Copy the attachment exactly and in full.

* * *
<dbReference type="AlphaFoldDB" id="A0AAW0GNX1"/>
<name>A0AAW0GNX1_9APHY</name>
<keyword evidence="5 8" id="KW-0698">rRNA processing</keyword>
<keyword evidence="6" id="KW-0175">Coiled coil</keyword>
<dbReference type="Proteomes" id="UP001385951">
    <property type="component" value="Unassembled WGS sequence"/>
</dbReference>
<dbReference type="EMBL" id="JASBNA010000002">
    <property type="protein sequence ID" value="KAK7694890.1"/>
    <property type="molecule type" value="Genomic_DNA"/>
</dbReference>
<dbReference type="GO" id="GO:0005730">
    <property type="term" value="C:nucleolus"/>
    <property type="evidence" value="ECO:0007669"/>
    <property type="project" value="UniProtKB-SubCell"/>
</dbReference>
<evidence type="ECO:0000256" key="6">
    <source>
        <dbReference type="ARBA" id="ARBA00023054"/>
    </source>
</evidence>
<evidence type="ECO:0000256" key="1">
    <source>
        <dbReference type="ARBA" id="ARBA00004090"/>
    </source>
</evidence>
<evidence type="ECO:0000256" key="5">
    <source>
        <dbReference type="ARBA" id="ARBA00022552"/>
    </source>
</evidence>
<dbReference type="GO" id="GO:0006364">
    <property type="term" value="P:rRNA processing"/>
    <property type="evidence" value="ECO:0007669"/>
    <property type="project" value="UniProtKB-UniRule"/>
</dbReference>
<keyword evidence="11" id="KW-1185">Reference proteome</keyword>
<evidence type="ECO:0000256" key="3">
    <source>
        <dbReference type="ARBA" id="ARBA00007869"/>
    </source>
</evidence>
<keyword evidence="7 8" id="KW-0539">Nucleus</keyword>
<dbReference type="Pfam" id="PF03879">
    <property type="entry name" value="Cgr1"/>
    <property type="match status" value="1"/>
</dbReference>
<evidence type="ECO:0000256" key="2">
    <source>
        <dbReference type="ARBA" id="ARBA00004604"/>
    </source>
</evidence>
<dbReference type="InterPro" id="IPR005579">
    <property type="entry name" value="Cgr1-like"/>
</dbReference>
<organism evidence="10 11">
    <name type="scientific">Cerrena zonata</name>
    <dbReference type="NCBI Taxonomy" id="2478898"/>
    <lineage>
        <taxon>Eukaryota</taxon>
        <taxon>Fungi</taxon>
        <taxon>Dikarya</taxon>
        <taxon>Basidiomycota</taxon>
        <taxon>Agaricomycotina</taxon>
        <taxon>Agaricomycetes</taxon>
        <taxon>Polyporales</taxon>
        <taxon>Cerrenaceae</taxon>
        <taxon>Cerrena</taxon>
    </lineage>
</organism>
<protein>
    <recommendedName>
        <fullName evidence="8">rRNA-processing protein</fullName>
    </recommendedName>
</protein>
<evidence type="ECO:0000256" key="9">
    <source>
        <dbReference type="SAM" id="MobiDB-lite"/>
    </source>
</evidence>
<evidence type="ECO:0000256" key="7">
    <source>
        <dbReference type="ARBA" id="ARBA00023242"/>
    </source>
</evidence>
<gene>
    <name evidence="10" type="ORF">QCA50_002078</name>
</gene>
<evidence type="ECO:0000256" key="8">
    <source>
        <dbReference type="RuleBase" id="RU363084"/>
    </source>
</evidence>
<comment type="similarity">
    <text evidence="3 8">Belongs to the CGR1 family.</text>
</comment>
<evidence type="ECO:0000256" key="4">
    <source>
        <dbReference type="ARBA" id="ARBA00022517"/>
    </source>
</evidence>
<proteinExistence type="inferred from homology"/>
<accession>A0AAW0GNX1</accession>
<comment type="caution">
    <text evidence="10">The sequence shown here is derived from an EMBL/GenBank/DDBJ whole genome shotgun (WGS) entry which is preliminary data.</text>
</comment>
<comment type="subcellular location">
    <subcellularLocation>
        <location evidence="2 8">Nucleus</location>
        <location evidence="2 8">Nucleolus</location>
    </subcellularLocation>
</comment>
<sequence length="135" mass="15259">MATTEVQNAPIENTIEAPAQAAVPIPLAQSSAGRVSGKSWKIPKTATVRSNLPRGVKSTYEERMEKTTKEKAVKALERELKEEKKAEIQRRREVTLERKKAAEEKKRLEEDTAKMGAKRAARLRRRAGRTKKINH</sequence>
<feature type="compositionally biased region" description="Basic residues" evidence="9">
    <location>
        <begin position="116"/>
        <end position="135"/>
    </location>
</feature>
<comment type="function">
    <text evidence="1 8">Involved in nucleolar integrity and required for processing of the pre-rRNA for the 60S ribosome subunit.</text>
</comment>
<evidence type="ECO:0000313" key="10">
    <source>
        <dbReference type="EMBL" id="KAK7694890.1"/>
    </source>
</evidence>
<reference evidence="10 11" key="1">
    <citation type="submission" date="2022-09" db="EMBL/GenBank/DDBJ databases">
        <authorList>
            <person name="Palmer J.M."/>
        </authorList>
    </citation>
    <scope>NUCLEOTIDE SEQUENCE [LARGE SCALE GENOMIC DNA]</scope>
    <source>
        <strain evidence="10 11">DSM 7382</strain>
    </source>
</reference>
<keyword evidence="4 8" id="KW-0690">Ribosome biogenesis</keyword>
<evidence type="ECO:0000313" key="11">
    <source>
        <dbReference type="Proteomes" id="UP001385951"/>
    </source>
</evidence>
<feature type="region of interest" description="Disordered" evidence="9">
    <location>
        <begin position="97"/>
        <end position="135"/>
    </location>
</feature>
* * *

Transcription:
<dbReference type="AlphaFoldDB" id="A0AAW0GNX1"/>
<name>A0AAW0GNX1_9APHY</name>
<keyword evidence="5 8" id="KW-0698">rRNA processing</keyword>
<keyword evidence="6" id="KW-0175">Coiled coil</keyword>
<dbReference type="Proteomes" id="UP001385951">
    <property type="component" value="Unassembled WGS sequence"/>
</dbReference>
<dbReference type="EMBL" id="JASBNA010000002">
    <property type="protein sequence ID" value="KAK7694890.1"/>
    <property type="molecule type" value="Genomic_DNA"/>
</dbReference>
<dbReference type="GO" id="GO:0005730">
    <property type="term" value="C:nucleolus"/>
    <property type="evidence" value="ECO:0007669"/>
    <property type="project" value="UniProtKB-SubCell"/>
</dbReference>
<evidence type="ECO:0000256" key="6">
    <source>
        <dbReference type="ARBA" id="ARBA00023054"/>
    </source>
</evidence>
<evidence type="ECO:0000256" key="1">
    <source>
        <dbReference type="ARBA" id="ARBA00004090"/>
    </source>
</evidence>
<evidence type="ECO:0000256" key="5">
    <source>
        <dbReference type="ARBA" id="ARBA00022552"/>
    </source>
</evidence>
<dbReference type="GO" id="GO:0006364">
    <property type="term" value="P:rRNA processing"/>
    <property type="evidence" value="ECO:0007669"/>
    <property type="project" value="UniProtKB-UniRule"/>
</dbReference>
<keyword evidence="11" id="KW-1185">Reference proteome</keyword>
<evidence type="ECO:0000256" key="3">
    <source>
        <dbReference type="ARBA" id="ARBA00007869"/>
    </source>
</evidence>
<keyword evidence="7 8" id="KW-0539">Nucleus</keyword>
<dbReference type="Pfam" id="PF03879">
    <property type="entry name" value="Cgr1"/>
    <property type="match status" value="1"/>
</dbReference>
<evidence type="ECO:0000256" key="2">
    <source>
        <dbReference type="ARBA" id="ARBA00004604"/>
    </source>
</evidence>
<dbReference type="InterPro" id="IPR005579">
    <property type="entry name" value="Cgr1-like"/>
</dbReference>
<organism evidence="10 11">
    <name type="scientific">Cerrena zonata</name>
    <dbReference type="NCBI Taxonomy" id="2478898"/>
    <lineage>
        <taxon>Eukaryota</taxon>
        <taxon>Fungi</taxon>
        <taxon>Dikarya</taxon>
        <taxon>Basidiomycota</taxon>
        <taxon>Agaricomycotina</taxon>
        <taxon>Agaricomycetes</taxon>
        <taxon>Polyporales</taxon>
        <taxon>Cerrenaceae</taxon>
        <taxon>Cerrena</taxon>
    </lineage>
</organism>
<protein>
    <recommendedName>
        <fullName evidence="8">rRNA-processing protein</fullName>
    </recommendedName>
</protein>
<evidence type="ECO:0000256" key="9">
    <source>
        <dbReference type="SAM" id="MobiDB-lite"/>
    </source>
</evidence>
<evidence type="ECO:0000256" key="7">
    <source>
        <dbReference type="ARBA" id="ARBA00023242"/>
    </source>
</evidence>
<gene>
    <name evidence="10" type="ORF">QCA50_002078</name>
</gene>
<evidence type="ECO:0000256" key="8">
    <source>
        <dbReference type="RuleBase" id="RU363084"/>
    </source>
</evidence>
<comment type="similarity">
    <text evidence="3 8">Belongs to the CGR1 family.</text>
</comment>
<evidence type="ECO:0000256" key="4">
    <source>
        <dbReference type="ARBA" id="ARBA00022517"/>
    </source>
</evidence>
<proteinExistence type="inferred from homology"/>
<accession>A0AAW0GNX1</accession>
<comment type="caution">
    <text evidence="10">The sequence shown here is derived from an EMBL/GenBank/DDBJ whole genome shotgun (WGS) entry which is preliminary data.</text>
</comment>
<comment type="subcellular location">
    <subcellularLocation>
        <location evidence="2 8">Nucleus</location>
        <location evidence="2 8">Nucleolus</location>
    </subcellularLocation>
</comment>
<sequence length="135" mass="15259">MATTEVQNAPIENTIEAPAQAAVPIPLAQSSAGRVSGKSWKIPKTATVRSNLPRGVKSTYEERMEKTTKEKAVKALERELKEEKKAEIQRRREVTLERKKAAEEKKRLEEDTAKMGAKRAARLRRRAGRTKKINH</sequence>
<feature type="compositionally biased region" description="Basic residues" evidence="9">
    <location>
        <begin position="116"/>
        <end position="135"/>
    </location>
</feature>
<comment type="function">
    <text evidence="1 8">Involved in nucleolar integrity and required for processing of the pre-rRNA for the 60S ribosome subunit.</text>
</comment>
<evidence type="ECO:0000313" key="10">
    <source>
        <dbReference type="EMBL" id="KAK7694890.1"/>
    </source>
</evidence>
<reference evidence="10 11" key="1">
    <citation type="submission" date="2022-09" db="EMBL/GenBank/DDBJ databases">
        <authorList>
            <person name="Palmer J.M."/>
        </authorList>
    </citation>
    <scope>NUCLEOTIDE SEQUENCE [LARGE SCALE GENOMIC DNA]</scope>
    <source>
        <strain evidence="10 11">DSM 7382</strain>
    </source>
</reference>
<keyword evidence="4 8" id="KW-0690">Ribosome biogenesis</keyword>
<evidence type="ECO:0000313" key="11">
    <source>
        <dbReference type="Proteomes" id="UP001385951"/>
    </source>
</evidence>
<feature type="region of interest" description="Disordered" evidence="9">
    <location>
        <begin position="97"/>
        <end position="135"/>
    </location>
</feature>